Baseload, Bioenergy, Geothermal, Hydropower, Offshore, Project Development, Solar, Storage, Wind Power

France Sets Fresh Renewable Targets for 2023

The French government has announced fresh targets for renewable energy capacity to be installed by 2023.

The new objectives — published within France’s multiannual program of energy — Plan de programmation pluriannuelle de l’Energie (PPE) — will serve as trajectories to be used in defining the priorities for the French government in relation to the development of renewable energy on mainland France between 2016 and 2023.

Target capacities for multiple renewable technologies are specified for 2018; alongside high and low scenarios for installed capacity in 2023.

The two 2023 scenarios are illustrated in the graphic below, with low scenario represented by the inner ring, and the high scenario by the outer ring.

For sake of comparison, France’s renewable energy mix at the end of 2015 is also provided further down.

‘Bioenergy’ reflects only PPE targets for increased wood- and biogas-fired power plant capacity combined. France actually already generates a larger amount of power from bioenergy than forecast by the PPE targets, when accumulating all forms of bioenergy production (which the PPE does not). Data legifrance.gouv.fr.

Bioenergy capacity composed of household waste (871 MW), wood and other biofuels (400 MW), biogas (363 MW), paper waste (69MW). Corresponding figures in terms of power generation through 2015: solar PV (7.4 TWh); wind (21.1 TWh); renewable hydropower (53.9 TWh); bioenergy (5.9 TWh). Data from SER.

The PPE targets imply total renewable energy capacity of 69,980 MW in the low scenario, and 76,743 MW in the high scenario by 2023; delivering 150 and 167 TWh renewably sourced electricity per year respectively.

Damien Mathon, manager director of France’s Renewable Energy Association (Le Syndicat des énergies renouvelables, SER) told Renewable Energy World: “Our organization is very satisfied with 2023 targets because these objectives are coherent with the law for energy transition.”

He continued: “Our only regret is the weak target for offshore wind despite economic progress. Otherwise, for all technologies, PPE gives a clear and ambitious vision of RES development.”

Providing context in regards to how the trajectories build upon recent momentum for renewables development in France, Mathon said: “For solar and onshore wind energy, the PPE targets are going to double the current rhythm [annual rate of installation]. For instance, for solar from 1000 to 2000 MW, and for onshore wind from 1000 to 1800 MW.”

Indeed, strong year on year growth of renewables was reported at the end of 2015: compared to 2014, installation of new wind power and solar PV capacity increased 23.3 percent and 25 percent.

With renewable capacity ably expanding in recent years, the PPE scenarios are roundly expected to add to investor and developer confidence that France will remain an attractive country for new capacity going into the next decade.

Alongside goals for enhanced electrification, continued demand for renewable energy in France is expected to be secured by national policy to reduce the share of nuclear power in electricity production from about 75 percent to 50 percent by 2025.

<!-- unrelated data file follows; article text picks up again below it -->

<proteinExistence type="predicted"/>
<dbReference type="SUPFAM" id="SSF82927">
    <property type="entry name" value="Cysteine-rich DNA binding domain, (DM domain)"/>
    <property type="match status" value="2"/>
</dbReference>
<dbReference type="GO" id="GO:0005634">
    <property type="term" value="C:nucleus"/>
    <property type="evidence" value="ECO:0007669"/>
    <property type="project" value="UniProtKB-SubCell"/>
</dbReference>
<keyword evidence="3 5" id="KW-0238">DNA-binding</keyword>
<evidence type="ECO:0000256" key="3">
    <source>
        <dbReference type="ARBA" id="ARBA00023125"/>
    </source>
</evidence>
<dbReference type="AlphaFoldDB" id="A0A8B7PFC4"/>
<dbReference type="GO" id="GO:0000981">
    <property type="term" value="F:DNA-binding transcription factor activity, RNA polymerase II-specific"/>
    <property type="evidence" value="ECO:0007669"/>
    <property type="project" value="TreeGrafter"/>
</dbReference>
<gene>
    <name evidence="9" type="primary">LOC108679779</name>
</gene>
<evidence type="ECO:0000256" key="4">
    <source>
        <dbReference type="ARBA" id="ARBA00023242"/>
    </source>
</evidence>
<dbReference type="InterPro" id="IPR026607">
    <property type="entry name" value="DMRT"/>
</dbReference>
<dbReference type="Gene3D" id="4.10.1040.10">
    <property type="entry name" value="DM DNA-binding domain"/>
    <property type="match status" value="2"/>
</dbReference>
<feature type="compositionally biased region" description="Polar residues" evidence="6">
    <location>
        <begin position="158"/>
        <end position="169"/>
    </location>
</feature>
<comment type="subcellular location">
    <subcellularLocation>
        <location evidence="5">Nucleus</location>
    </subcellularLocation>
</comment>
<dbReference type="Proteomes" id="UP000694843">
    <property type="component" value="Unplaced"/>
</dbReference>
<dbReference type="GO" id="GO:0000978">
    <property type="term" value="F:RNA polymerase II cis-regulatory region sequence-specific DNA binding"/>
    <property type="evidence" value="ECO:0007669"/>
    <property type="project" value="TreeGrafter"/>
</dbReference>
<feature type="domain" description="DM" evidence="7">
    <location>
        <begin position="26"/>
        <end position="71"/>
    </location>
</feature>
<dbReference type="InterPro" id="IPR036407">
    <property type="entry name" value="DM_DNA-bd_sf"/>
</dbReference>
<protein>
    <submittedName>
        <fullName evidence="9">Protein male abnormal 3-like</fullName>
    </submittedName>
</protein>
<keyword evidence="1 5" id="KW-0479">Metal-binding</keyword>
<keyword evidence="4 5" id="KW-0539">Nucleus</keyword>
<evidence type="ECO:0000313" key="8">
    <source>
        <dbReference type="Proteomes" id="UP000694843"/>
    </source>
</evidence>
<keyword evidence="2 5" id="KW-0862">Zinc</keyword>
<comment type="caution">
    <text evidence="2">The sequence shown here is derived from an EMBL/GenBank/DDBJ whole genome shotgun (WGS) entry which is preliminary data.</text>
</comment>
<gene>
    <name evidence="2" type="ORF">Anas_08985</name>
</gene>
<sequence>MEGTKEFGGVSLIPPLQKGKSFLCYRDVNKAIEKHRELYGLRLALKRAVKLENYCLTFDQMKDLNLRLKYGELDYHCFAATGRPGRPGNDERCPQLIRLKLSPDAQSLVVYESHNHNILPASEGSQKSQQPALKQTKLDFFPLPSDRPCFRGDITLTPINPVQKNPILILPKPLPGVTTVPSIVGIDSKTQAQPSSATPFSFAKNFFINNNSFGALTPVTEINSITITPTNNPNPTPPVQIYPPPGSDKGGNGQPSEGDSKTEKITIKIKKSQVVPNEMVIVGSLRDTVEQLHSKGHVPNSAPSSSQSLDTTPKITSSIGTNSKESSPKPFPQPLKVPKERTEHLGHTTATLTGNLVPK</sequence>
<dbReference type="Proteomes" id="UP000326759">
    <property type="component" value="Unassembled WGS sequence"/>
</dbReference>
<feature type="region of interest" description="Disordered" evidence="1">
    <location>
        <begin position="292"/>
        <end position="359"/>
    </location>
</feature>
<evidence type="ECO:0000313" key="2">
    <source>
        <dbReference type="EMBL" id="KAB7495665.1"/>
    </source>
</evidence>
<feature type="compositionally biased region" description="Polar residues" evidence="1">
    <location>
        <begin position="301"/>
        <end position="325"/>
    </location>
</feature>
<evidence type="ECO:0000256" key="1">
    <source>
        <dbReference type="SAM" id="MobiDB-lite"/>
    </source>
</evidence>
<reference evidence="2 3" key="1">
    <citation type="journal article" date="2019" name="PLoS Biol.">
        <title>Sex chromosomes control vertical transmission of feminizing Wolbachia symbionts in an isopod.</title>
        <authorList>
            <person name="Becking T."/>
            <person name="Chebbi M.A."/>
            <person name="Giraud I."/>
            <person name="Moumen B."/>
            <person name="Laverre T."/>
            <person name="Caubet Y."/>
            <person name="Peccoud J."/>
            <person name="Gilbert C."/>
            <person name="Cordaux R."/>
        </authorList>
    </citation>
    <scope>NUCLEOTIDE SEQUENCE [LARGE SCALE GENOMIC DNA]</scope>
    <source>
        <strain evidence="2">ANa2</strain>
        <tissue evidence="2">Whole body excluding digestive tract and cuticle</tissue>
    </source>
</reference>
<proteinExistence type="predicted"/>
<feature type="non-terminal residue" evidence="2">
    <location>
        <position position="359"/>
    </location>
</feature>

Good news aside, the targets have left the wind industry wanting in some respects.  

Matthieu Monnier, Industry and Offshore Wind Advisor for the national wind association (France Wind Energy) told Renewable Energy World: “We warmly welcomed the PPE targets for onshore wind power. It gives a true visibility for the industry and shows the state’s ambition for renewables regarding the energy transition law.”

Enthusiasm is reduced for the offshore wind targets; with offshore pitched for just 500 MW by 2018, and between 3,000 MW and 6,000 MW by 2023. By comparison, 568.2 MW was grid-connected in the first quarter of 2016 alone.

Monnier calls for “stronger support” for offshore fixed-bottom wind projects. He continued, “The given visibility could have been higher; between 0.5 and 6 GW [of] additional capacities awarded by 2023 [is] quite unclear — we don’t know how much [capacity] we can expect in a near future.”

He added that France Wind Energy suggested that the state set up a clear plan with tenders and dates, as in Germany and the Netherlands.

“That is a strong factor for costs reduction, and it gives visibility for new potential investors,” Monnier said.

Monnier added that the state should better support the offshore wind projects through reducing legal issues and simplifying administrative requirements.

 “A ‘de-risking’ process (of wind measures, geophysical, partial geotechnical and environmental surveys) and a complete permitting package before awards could, of course, boost and accelerate the development of the offshore wind energy, like in Denmark, the Netherlands,” he said.

Floating wind — for which there is potential and industry appetite in France — is bracketed under the auspices of marine energy, with even lower targets.

France Wind Energy has proposed a higher objective of between 12 GW and 15 GW fixed bottom and 6 GW floating offshore wind power by 2030.

While Mahon views the PPE trajectories as encouraging, he highlights that presently France is set to miss key national targets.

One such objective is increasing the share of renewable energy to 23 percent of gross final energy consumption in 2020, and 32 percent of this consumption in 2030.

Mahon said: “We think that the current rhythm [should enable] 17 or 18 percent renewables in final consumption by 2020. But if 2020 targets are off, new targets for 2023 with good tools could be reached.”